Hollywood legends Debbie Reynolds and Carrie Fisher shared an undeniable bond their whole lives. Subscribe now for an inside look at Hollywood’s legendary mother-daughter duo – only in PEOPLE.
Bonded in life and death, Carrie Fisher and her mother Debbie Reynolds worked together many times over the decades, including on the 2001 TV movie These Old Broads. The film revolves around three feuding former Hollywood stars (Reynolds, Shirley MacLaine and Joan Collins) who share an agent (Elizabeth Taylor). These Old Broads was co-written by Fisher as a starring vehicle for her mother and good friends MacLaine and Taylor, but also as a way for the public to see that Reynolds and Taylor had long since buried the proverbial hatchet over Taylor’s role in ending Reynolds’ marriage to Eddie Fisher.
“Carrie had conceived and written it with Elaine Pope, I think as this kind of celebration, a love letter to her mother and Shirley MacLaine and Elizabeth Taylor, and Joan Collins then came aboard,” director Matthew Diamond says in PEOPLE’s new cover story. “So it was kind of Carrie’s way of being both affectionate and funny, loving and a little piercing all at the same time — in that way that Carrie could.”
According to producer Laurence Marks, Fisher wrote one scene in particular to highlight her mother’s once-fraught relationship with Taylor.
“Carrie got the most pleasure and the biggest kick out of concocting a scene with Debbie and Elizabeth that slyly referenced the long-ago, high-profile scandal in which they were both featured,” Marks tells PEOPLE. “She so enjoyed getting to bring them together on screen and to provide an opportunity for them to publicly let bygones be bygones.”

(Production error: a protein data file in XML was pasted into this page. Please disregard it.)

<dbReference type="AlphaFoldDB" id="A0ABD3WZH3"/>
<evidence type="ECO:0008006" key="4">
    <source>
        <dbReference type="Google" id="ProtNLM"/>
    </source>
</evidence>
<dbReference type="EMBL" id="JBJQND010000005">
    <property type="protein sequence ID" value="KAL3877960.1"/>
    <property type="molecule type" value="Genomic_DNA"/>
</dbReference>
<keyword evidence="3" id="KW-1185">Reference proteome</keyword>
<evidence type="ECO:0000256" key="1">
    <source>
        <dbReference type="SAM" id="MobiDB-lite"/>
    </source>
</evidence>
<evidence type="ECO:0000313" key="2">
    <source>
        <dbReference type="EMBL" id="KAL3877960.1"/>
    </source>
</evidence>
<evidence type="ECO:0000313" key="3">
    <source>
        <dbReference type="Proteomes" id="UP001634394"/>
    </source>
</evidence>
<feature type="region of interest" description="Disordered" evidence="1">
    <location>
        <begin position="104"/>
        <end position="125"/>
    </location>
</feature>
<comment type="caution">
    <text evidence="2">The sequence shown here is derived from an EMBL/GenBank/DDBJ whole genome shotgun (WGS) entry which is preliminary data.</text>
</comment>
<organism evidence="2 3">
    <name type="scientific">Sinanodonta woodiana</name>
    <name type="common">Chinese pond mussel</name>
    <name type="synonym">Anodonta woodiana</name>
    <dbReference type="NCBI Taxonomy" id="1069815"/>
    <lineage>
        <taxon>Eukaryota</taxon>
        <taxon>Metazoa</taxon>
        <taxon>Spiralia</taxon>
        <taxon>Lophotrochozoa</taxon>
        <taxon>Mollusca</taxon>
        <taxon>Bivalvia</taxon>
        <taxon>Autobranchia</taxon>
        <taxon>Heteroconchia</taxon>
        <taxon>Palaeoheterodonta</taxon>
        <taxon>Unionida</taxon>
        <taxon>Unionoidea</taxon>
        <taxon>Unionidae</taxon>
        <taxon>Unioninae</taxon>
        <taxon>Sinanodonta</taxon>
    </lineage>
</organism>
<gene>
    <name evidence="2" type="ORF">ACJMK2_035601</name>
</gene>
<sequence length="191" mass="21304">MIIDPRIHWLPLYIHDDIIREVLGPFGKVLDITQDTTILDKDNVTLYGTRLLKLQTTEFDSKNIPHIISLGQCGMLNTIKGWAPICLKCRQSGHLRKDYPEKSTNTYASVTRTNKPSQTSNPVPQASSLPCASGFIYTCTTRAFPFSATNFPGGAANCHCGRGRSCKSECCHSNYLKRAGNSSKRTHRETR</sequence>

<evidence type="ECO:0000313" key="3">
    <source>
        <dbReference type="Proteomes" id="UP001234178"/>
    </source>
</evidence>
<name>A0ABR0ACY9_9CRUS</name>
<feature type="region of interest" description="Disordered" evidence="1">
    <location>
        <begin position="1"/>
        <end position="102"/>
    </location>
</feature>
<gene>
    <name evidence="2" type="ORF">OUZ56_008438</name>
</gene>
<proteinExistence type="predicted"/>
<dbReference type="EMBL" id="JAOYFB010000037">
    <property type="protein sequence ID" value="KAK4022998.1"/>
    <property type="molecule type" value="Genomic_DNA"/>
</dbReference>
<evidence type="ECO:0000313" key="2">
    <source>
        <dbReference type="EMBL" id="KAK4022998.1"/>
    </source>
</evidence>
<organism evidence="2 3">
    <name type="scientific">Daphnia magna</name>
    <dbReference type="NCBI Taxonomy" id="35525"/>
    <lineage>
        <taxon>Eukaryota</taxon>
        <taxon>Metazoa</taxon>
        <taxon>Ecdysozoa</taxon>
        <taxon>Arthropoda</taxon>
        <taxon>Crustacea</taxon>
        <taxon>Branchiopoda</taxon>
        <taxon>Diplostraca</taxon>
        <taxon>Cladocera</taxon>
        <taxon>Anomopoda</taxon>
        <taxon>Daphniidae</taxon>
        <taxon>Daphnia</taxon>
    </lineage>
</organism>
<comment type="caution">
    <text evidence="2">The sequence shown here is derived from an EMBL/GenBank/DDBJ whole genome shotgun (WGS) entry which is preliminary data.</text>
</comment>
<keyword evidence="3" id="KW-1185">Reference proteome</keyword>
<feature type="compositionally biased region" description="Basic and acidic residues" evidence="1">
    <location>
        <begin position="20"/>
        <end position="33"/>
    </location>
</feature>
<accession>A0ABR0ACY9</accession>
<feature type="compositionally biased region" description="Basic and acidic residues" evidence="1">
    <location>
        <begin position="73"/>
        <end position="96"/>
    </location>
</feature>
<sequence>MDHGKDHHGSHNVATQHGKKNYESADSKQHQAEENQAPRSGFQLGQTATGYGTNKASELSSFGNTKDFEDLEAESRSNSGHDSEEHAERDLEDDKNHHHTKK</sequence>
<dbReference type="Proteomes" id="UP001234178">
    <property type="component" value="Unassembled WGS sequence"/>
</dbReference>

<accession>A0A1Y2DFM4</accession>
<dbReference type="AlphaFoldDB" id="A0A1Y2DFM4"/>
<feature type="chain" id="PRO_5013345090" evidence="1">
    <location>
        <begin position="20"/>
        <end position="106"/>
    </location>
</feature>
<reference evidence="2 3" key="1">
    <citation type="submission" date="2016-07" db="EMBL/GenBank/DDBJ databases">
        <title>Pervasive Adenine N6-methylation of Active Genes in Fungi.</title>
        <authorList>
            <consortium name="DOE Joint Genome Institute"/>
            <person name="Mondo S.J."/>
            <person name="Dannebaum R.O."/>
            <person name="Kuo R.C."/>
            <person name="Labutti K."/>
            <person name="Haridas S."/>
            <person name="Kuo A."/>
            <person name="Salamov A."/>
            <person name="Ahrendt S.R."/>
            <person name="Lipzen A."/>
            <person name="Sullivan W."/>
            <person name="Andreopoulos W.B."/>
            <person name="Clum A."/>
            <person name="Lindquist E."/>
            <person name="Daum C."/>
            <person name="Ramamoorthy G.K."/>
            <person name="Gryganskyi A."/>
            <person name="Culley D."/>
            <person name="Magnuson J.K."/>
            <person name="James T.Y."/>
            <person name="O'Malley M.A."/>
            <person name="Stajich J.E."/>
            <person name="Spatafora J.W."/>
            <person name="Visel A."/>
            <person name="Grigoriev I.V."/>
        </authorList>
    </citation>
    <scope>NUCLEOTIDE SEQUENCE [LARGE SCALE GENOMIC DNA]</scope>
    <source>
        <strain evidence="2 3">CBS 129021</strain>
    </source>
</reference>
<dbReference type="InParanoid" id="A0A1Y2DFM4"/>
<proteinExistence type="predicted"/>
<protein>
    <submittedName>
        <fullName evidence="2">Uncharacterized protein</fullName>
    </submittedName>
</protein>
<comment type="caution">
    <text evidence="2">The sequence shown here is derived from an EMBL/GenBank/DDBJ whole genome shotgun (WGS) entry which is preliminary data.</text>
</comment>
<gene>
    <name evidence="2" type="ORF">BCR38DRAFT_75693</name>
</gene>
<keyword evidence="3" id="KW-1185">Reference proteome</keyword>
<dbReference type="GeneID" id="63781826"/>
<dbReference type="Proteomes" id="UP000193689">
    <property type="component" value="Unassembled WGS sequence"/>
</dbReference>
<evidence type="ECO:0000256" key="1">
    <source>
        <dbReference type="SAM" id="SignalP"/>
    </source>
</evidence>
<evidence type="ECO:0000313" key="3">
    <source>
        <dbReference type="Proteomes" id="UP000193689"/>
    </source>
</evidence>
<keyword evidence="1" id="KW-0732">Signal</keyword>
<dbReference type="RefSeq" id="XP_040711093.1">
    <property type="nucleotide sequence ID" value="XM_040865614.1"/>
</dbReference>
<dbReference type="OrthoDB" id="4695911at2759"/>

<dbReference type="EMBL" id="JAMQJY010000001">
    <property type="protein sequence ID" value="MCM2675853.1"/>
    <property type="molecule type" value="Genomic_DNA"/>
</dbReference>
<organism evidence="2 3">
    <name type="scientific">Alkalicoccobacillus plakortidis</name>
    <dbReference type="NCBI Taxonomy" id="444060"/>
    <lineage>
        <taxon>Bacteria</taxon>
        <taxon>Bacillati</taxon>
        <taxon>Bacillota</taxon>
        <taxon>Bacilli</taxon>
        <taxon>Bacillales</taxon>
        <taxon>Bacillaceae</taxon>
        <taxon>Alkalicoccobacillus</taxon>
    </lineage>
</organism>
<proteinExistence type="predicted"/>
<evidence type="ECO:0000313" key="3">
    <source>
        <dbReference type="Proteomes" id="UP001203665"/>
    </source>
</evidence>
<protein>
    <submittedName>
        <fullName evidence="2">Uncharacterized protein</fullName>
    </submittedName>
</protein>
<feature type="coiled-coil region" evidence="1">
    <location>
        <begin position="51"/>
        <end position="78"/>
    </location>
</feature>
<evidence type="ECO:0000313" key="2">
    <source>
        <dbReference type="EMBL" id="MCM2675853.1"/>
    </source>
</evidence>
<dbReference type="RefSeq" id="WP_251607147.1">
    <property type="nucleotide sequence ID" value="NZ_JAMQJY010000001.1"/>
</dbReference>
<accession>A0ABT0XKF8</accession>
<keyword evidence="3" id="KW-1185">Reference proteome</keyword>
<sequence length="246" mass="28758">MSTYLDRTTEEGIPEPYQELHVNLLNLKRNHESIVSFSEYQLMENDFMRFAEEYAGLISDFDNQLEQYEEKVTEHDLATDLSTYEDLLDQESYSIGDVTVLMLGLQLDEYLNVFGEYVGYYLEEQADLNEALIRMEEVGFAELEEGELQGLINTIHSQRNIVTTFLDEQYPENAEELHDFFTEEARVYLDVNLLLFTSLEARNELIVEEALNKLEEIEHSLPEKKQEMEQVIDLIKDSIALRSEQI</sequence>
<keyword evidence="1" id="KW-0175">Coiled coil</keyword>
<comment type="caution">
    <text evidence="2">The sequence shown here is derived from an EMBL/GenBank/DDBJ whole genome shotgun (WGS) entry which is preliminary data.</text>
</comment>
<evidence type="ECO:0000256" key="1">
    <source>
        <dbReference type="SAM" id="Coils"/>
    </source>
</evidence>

For much more about Debbie Reynolds and Carrie Fisher’s lives, loves and unique bond, pick up this week’s issue of People, on newsstands Friday. And watch the full episode of People Cover Story: Debbie Reynolds & Carrie Fisher, available now on the People/Entertainment Weekly Network (PEN). Go to PEOPLE.com/PEN, or download the app for Apple TV, Roku, Amazon Fire TV, Xumo, Chromecast, Xfinity, iOS and Android devices.
Diamond likens the atmosphere during filming to watching a bunch of “high school girls” who were also “top notch professionals” laugh and tease each other.
“By that point Elizabeth seemed to be Carrie’s sort of favorite aunt,” he says. “Debbie and Elizabeth were very good friends by that point, Shirley had already played the Debbie role in Postcards from the Edge and they all knew each other, were all kind of best friends in the business. There was something of a ‘We get to do this together’ quality to the production.”
Adds Diamond: “I do know that Carrie as both a producer and a writer was concerned that they all get great performances, that they be protected, that they look great,” he says. “She knew where all that lived. She had been an actress, now she was a writer, she had grown up in the business, she understood that and obviously understood it even more so for her mother. So she was there to make sure we all in a sense were doing this with as much love as she had done it with—which we did.”
— with reporting by Mary Green
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